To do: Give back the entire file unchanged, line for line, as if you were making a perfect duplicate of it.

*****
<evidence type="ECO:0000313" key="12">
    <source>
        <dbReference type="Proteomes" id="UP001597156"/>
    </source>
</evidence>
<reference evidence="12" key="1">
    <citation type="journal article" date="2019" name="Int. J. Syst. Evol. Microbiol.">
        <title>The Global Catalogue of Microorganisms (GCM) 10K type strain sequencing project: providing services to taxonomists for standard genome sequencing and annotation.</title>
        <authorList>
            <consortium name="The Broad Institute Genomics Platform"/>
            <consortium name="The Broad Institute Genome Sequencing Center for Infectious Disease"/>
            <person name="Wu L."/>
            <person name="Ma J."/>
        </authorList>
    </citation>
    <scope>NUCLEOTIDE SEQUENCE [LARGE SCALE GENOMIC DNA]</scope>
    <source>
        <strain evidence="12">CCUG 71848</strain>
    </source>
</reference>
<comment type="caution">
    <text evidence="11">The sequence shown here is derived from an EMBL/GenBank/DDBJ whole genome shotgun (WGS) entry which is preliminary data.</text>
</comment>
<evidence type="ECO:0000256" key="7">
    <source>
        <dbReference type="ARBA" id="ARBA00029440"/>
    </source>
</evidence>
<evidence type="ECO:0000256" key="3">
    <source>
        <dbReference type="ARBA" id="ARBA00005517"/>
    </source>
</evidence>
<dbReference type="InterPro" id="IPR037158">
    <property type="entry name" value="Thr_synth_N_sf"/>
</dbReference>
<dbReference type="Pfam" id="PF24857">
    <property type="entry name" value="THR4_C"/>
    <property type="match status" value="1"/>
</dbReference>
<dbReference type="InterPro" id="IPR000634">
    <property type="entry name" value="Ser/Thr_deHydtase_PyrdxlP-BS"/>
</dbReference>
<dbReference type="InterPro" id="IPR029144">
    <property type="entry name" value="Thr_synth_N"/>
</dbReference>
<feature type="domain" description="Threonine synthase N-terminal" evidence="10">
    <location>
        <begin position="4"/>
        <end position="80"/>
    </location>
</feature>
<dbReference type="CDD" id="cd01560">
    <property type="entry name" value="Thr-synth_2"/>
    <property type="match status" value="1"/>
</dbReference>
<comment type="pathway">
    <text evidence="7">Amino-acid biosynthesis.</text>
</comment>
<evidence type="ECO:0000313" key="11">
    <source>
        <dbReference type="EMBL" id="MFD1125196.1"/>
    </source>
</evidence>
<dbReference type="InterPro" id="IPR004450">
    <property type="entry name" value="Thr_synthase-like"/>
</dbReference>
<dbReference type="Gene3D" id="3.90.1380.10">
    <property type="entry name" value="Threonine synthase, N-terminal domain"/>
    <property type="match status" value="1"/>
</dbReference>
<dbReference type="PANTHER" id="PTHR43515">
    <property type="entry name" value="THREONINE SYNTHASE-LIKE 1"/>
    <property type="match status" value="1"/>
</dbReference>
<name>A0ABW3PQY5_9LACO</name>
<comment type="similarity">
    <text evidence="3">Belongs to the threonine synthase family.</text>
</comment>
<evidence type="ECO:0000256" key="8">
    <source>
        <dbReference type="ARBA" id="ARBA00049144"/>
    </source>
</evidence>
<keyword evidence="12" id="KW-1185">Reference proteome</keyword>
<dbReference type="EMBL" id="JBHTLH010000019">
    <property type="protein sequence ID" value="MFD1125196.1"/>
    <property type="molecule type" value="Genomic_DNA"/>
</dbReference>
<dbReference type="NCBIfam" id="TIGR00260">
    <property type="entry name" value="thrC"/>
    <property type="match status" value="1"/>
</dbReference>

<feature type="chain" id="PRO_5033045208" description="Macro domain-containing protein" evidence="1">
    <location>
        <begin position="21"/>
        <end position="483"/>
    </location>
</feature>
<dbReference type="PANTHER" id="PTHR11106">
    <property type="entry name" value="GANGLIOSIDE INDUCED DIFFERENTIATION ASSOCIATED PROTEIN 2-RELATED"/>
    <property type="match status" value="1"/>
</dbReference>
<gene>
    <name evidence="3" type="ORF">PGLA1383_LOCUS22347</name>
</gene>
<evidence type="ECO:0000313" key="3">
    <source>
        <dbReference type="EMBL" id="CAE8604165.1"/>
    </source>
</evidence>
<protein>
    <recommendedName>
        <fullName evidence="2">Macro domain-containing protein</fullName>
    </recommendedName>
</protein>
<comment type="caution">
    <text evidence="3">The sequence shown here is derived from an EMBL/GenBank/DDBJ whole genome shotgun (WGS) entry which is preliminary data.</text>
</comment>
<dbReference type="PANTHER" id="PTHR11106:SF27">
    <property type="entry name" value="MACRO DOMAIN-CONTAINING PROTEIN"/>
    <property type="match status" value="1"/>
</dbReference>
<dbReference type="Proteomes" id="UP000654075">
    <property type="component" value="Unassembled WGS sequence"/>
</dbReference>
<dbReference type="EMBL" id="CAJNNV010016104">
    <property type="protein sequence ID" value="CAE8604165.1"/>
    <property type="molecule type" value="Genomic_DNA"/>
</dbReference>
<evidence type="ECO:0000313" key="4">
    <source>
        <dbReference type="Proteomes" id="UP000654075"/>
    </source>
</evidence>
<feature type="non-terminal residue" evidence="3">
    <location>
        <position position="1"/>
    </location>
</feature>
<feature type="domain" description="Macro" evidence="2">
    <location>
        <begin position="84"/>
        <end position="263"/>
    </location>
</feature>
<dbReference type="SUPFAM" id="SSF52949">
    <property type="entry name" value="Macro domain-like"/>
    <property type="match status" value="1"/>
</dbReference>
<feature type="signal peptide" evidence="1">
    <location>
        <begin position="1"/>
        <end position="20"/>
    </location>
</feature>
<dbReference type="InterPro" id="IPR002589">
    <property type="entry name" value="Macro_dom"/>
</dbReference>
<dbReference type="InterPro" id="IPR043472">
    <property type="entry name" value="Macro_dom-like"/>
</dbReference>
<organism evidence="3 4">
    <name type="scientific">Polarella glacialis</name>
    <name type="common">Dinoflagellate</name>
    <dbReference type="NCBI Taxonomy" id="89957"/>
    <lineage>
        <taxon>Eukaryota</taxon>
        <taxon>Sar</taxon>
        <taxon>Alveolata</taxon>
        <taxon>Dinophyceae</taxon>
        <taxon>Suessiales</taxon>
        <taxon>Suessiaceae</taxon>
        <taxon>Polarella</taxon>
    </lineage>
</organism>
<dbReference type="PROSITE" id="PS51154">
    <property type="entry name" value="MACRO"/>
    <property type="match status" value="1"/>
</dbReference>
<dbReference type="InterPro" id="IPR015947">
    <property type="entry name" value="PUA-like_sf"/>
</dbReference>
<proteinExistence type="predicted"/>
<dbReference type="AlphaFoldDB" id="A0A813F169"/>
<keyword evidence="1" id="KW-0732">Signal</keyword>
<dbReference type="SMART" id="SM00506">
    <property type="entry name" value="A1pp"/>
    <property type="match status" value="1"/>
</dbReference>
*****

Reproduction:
<evidence type="ECO:0000313" key="12">
    <source>
        <dbReference type="Proteomes" id="UP001597156"/>
    </source>
</evidence>
<reference evidence="12" key="1">
    <citation type="journal article" date="2019" name="Int. J. Syst. Evol. Microbiol.">
        <title>The Global Catalogue of Microorganisms (GCM) 10K type strain sequencing project: providing services to taxonomists for standard genome sequencing and annotation.</title>
        <authorList>
            <consortium name="The Broad Institute Genomics Platform"/>
            <consortium name="The Broad Institute Genome Sequencing Center for Infectious Disease"/>
            <person name="Wu L."/>
            <person name="Ma J."/>
        </authorList>
    </citation>
    <scope>NUCLEOTIDE SEQUENCE [LARGE SCALE GENOMIC DNA]</scope>
    <source>
        <strain evidence="12">CCUG 71848</strain>
    </source>
</reference>
<comment type="caution">
    <text evidence="11">The sequence shown here is derived from an EMBL/GenBank/DDBJ whole genome shotgun (WGS) entry which is preliminary data.</text>
</comment>
<evidence type="ECO:0000256" key="7">
    <source>
        <dbReference type="ARBA" id="ARBA00029440"/>
    </source>
</evidence>
<evidence type="ECO:0000256" key="3">
    <source>
        <dbReference type="ARBA" id="ARBA00005517"/>
    </source>
</evidence>
<dbReference type="InterPro" id="IPR037158">
    <property type="entry name" value="Thr_synth_N_sf"/>
</dbReference>
<dbReference type="Pfam" id="PF24857">
    <property type="entry name" value="THR4_C"/>
    <property type="match status" value="1"/>
</dbReference>
<dbReference type="InterPro" id="IPR000634">
    <property type="entry name" value="Ser/Thr_deHydtase_PyrdxlP-BS"/>
</dbReference>
<dbReference type="InterPro" id="IPR029144">
    <property type="entry name" value="Thr_synth_N"/>
</dbReference>
<feature type="domain" description="Threonine synthase N-terminal" evidence="10">
    <location>
        <begin position="4"/>
        <end position="80"/>
    </location>
</feature>
<dbReference type="CDD" id="cd01560">
    <property type="entry name" value="Thr-synth_2"/>
    <property type="match status" value="1"/>
</dbReference>
<comment type="pathway">
    <text evidence="7">Amino-acid biosynthesis.</text>
</comment>
<evidence type="ECO:0000313" key="11">
    <source>
        <dbReference type="EMBL" id="MFD1125196.1"/>
    </source>
</evidence>
<dbReference type="InterPro" id="IPR004450">
    <property type="entry name" value="Thr_synthase-like"/>
</dbReference>
<dbReference type="Gene3D" id="3.90.1380.10">
    <property type="entry name" value="Threonine synthase, N-terminal domain"/>
    <property type="match status" value="1"/>
</dbReference>
<dbReference type="PANTHER" id="PTHR43515">
    <property type="entry name" value="THREONINE SYNTHASE-LIKE 1"/>
    <property type="match status" value="1"/>
</dbReference>
<name>A0ABW3PQY5_9LACO</name>
<comment type="similarity">
    <text evidence="3">Belongs to the threonine synthase family.</text>
</comment>
<evidence type="ECO:0000256" key="8">
    <source>
        <dbReference type="ARBA" id="ARBA00049144"/>
    </source>
</evidence>
<keyword evidence="12" id="KW-1185">Reference proteome</keyword>
<dbReference type="EMBL" id="JBHTLH010000019">
    <property type="protein sequence ID" value="MFD1125196.1"/>
    <property type="molecule type" value="Genomic_DNA"/>
</dbReference>
<dbReference type="NCBIfam" id="TIGR00260">
    <property type="entry name" value="thrC"/>
    <property type="match status" value="1"/>
</dbReference>

<feature type="chain" id="PRO_5033045208" description="Macro domain-containing protein" evidence="1">
    <location>
        <begin position="21"/>
        <end position="483"/>
    </location>
</feature>
<dbReference type="PANTHER" id="PTHR11106">
    <property type="entry name" value="GANGLIOSIDE INDUCED DIFFERENTIATION ASSOCIATED PROTEIN 2-RELATED"/>
    <property type="match status" value="1"/>
</dbReference>
<gene>
    <name evidence="3" type="ORF">PGLA1383_LOCUS22347</name>
</gene>
<evidence type="ECO:0000313" key="3">
    <source>
        <dbReference type="EMBL" id="CAE8604165.1"/>
    </source>
</evidence>
<protein>
    <recommendedName>
        <fullName evidence="2">Macro domain-containing protein</fullName>
    </recommendedName>
</protein>
<comment type="caution">
    <text evidence="3">The sequence shown here is derived from an EMBL/GenBank/DDBJ whole genome shotgun (WGS) entry which is preliminary data.</text>
</comment>
<dbReference type="PANTHER" id="PTHR11106:SF27">
    <property type="entry name" value="MACRO DOMAIN-CONTAINING PROTEIN"/>
    <property type="match status" value="1"/>
</dbReference>
<dbReference type="Proteomes" id="UP000654075">
    <property type="component" value="Unassembled WGS sequence"/>
</dbReference>
<dbReference type="EMBL" id="CAJNNV010016104">
    <property type="protein sequence ID" value="CAE8604165.1"/>
    <property type="molecule type" value="Genomic_DNA"/>
</dbReference>
<evidence type="ECO:0000313" key="4">
    <source>
        <dbReference type="Proteomes" id="UP000654075"/>
    </source>
</evidence>
<feature type="non-terminal residue" evidence="3">
    <location>
        <position position="1"/>
    </location>
</feature>
<feature type="domain" description="Macro" evidence="2">
    <location>
        <begin position="84"/>
        <end position="263"/>
    </location>
</feature>
<dbReference type="SUPFAM" id="SSF52949">
    <property type="entry name" value="Macro domain-like"/>
    <property type="match status" value="1"/>
</dbReference>
<feature type="signal peptide" evidence="1">
    <location>
        <begin position="1"/>
        <end position="20"/>
    </location>
</feature>
<dbReference type="InterPro" id="IPR002589">
    <property type="entry name" value="Macro_dom"/>
</dbReference>
<dbReference type="InterPro" id="IPR043472">
    <property type="entry name" value="Macro_dom-like"/>
</dbReference>
<organism evidence="3 4">
    <name type="scientific">Polarella glacialis</name>
    <name type="common">Dinoflagellate</name>
    <dbReference type="NCBI Taxonomy" id="89957"/>
    <lineage>
        <taxon>Eukaryota</taxon>
        <taxon>Sar</taxon>
        <taxon>Alveolata</taxon>
        <taxon>Dinophyceae</taxon>
        <taxon>Suessiales</taxon>
        <taxon>Suessiaceae</taxon>
        <taxon>Polarella</taxon>
    </lineage>
</organism>
<dbReference type="PROSITE" id="PS51154">
    <property type="entry name" value="MACRO"/>
    <property type="match status" value="1"/>
</dbReference>
<dbReference type="InterPro" id="IPR015947">
    <property type="entry name" value="PUA-like_sf"/>
</dbReference>
<proteinExistence type="predicted"/>
<dbReference type="AlphaFoldDB" id="A0A813F169"/>
<keyword evidence="1" id="KW-0732">Signal</keyword>
<dbReference type="SMART" id="SM00506">
    <property type="entry name" value="A1pp"/>
    <property type="match status" value="1"/>
</dbReference>